Rather than using the usual victimized computer-phobic grandmother as the news hook/human-interest-angle to the story, however, Sophos re-told the story about hackers suspected of being Chinese spies created a fake Facebook account for the Supreme Allied Commander of NATO in Europe.

The U.K.'s Guardian newspaper referred to the fake account as having the "sophistication and relentlessness" of attacks often referred to as advanced persistent threats and theorized that only a state-sponsored intelligence agency could have been behind the attack.

It's probably more accurate to say the attackers must have had at least the technological sophistication of the average 14-year-old American high school kid.

That might have made NATO look even more lame for not having detected or stopped the "attack" until an unspecified number of NATO and British military officials had friended the fake Admiral James Stavridis, allowing the fakers to harvest their private email addresses, pictures and phone numbers according to the Telegraph.

The fake NATO-commander page may have seemed more credible because Stavridis actually does maintain a genuine Facebook page on which he announced the end of the war in Libya last October.

There have been a number of other fake James Stavridis pages on Facebook, according to a NATO spokesperson quoted in the Telegraph.

No one is admitting how long any of the pages were up before being identified and deleted; this one managed to remain undetected for at least a few days despite regular efforts to identify fakes from Facebook, NATO itself and what the Guardian describes only as a "major defence company" recently awarded a 40-million-pound contract to bolster security at NATO headquarters and outlying offices in Europe.

Cold War? Call NATO. Cyberwar? Call someone else. Anyone else.

I admit, a laconic description of a quick-response-team's organization and goals and leisurely reaction to fake-Facebook pages may not be good indications of how effective NATO will be at defending itself against cyberattack.

Its tendency to rely on Facebook's ability to sniff out fake-seeming pages and delete them, rather than police social networks itself, doesn't make me any more optimistic about the likelihood that NATO will become really effective at defending against an actual cyberattack, rather than a social-engineered spoof.

The issue, as with the U.S. military, isn't the skill of the security experts involved or the sophistication of the attacks.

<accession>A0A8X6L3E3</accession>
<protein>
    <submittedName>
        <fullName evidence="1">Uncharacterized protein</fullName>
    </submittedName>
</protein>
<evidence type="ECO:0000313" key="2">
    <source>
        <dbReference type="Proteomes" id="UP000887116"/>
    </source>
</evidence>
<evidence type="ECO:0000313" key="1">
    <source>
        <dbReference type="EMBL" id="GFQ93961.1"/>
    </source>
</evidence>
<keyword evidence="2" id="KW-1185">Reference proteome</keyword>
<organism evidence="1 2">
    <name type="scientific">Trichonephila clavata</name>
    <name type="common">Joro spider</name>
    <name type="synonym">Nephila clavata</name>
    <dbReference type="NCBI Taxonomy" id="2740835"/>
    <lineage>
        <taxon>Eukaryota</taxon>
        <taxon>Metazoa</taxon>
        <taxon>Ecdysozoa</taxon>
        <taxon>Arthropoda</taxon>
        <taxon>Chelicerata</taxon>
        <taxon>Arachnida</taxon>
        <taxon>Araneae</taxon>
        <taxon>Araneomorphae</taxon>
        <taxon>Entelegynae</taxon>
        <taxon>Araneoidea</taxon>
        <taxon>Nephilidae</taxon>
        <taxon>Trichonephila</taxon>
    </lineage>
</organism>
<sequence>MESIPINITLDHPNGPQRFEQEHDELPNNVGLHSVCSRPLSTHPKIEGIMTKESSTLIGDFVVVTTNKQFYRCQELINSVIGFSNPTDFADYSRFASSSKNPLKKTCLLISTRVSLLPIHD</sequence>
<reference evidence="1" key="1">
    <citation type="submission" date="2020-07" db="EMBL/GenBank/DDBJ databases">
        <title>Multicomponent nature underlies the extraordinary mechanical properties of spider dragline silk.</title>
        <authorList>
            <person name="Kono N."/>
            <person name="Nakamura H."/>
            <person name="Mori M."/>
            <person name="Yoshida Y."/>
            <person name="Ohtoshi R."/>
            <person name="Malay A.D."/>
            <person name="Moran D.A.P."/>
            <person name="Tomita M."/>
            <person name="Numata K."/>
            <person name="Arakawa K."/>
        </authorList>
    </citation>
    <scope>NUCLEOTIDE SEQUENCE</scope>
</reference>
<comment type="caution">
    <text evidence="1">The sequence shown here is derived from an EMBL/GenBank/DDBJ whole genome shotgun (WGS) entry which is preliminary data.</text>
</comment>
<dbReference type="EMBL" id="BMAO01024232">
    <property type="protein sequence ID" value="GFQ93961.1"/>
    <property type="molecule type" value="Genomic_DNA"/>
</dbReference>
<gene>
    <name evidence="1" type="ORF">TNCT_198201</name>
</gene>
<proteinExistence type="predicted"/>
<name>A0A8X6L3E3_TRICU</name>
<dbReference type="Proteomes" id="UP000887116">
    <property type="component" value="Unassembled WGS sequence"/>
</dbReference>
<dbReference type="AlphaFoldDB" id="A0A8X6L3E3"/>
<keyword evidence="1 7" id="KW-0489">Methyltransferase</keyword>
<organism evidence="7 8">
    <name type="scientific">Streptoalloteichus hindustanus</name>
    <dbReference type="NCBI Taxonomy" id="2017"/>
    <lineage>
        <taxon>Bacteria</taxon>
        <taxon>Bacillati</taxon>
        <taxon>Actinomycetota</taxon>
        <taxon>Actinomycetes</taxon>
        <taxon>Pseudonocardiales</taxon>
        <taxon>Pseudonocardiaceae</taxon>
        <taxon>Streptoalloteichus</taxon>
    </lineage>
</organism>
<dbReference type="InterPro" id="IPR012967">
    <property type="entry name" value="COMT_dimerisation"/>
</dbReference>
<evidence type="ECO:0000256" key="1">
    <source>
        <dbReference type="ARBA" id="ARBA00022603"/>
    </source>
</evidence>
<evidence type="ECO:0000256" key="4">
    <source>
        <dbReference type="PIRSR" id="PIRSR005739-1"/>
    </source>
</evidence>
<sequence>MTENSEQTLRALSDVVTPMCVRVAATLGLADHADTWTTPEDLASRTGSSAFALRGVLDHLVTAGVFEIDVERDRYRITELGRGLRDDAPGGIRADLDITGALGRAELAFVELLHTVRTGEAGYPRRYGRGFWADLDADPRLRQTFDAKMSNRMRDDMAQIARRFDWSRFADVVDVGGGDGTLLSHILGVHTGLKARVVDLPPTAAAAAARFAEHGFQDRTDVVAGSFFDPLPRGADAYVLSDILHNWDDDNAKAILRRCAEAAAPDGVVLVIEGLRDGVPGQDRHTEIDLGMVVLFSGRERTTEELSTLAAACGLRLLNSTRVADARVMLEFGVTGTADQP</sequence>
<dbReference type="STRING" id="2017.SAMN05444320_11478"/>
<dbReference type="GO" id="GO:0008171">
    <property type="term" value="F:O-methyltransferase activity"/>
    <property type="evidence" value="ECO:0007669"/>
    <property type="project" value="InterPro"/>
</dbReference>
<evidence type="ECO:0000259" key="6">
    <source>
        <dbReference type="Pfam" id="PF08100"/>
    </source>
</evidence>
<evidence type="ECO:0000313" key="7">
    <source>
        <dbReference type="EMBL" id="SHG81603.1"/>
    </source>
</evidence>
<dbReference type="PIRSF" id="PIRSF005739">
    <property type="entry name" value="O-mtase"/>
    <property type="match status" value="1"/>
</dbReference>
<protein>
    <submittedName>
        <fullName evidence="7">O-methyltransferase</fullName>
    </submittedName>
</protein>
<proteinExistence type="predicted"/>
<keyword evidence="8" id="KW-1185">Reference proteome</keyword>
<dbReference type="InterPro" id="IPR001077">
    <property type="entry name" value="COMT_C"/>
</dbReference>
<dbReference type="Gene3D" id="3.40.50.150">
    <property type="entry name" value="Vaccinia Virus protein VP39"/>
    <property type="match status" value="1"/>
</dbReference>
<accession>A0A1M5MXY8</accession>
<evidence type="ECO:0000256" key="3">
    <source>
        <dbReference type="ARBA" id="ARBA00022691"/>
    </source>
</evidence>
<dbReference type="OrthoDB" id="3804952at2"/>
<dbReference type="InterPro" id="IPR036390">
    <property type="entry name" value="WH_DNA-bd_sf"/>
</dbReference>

It's the attitude of commanders who say cyberspace is the new battlespace, but who think of information warfare as something for spies and geeks, not for real warriors who don't think anything is dangerous that doesn't explode.

It's the tendency of military organizations to overprepare for dangers they've already experienced and not take new dangers seriously.

It's the training and groupthink that leaves (mostly U.S.) commanders who talk about cyberspace as the new battlespace sounding like they're talking about the plot of the original Tron rather than opponents whose offensive skills are so well developed you can't keep them from penetrating your networks even when you've known for years they spend more time on your servers than you do.

It's the orderly, organized, mayhem-controlled though process that allows military people to be prepared for the brutal chaos of real war.

Rigid process orientation is a handicap when facing enemies who arrive with no notice and no support, who attack targets the military has never needed to protect much in ways that don't seem that dangerous to officers who have learned to judge danger by the ratio of metal to air in the atmosphere, not the length of the key in an encryption scheme.

I admit it's entirely possible I'm jumping to conclusions about NATO, though both NATO and my conclusions about it are modeled on the U.S. military.

It's more likely that NATO will continue to be vulnerable to what the Chinese are turning into a dominance of cyberspace almost as complete as the British dominance of naval power during the growth of its Empire in the 19 th century.

It's likely that the safest place NATO can keep its secrets, even when they're protected by a military rapid-response team, will be somewhere – anywhere – other than NATO.

Read more of Kevin Fogarty's CoreIT blog and follow the latest IT news at ITworld. Follow Kevin on Twitter at @KevinFogarty. For the latest IT news, analysis and how-tos, follow ITworld on Twitter and Facebook.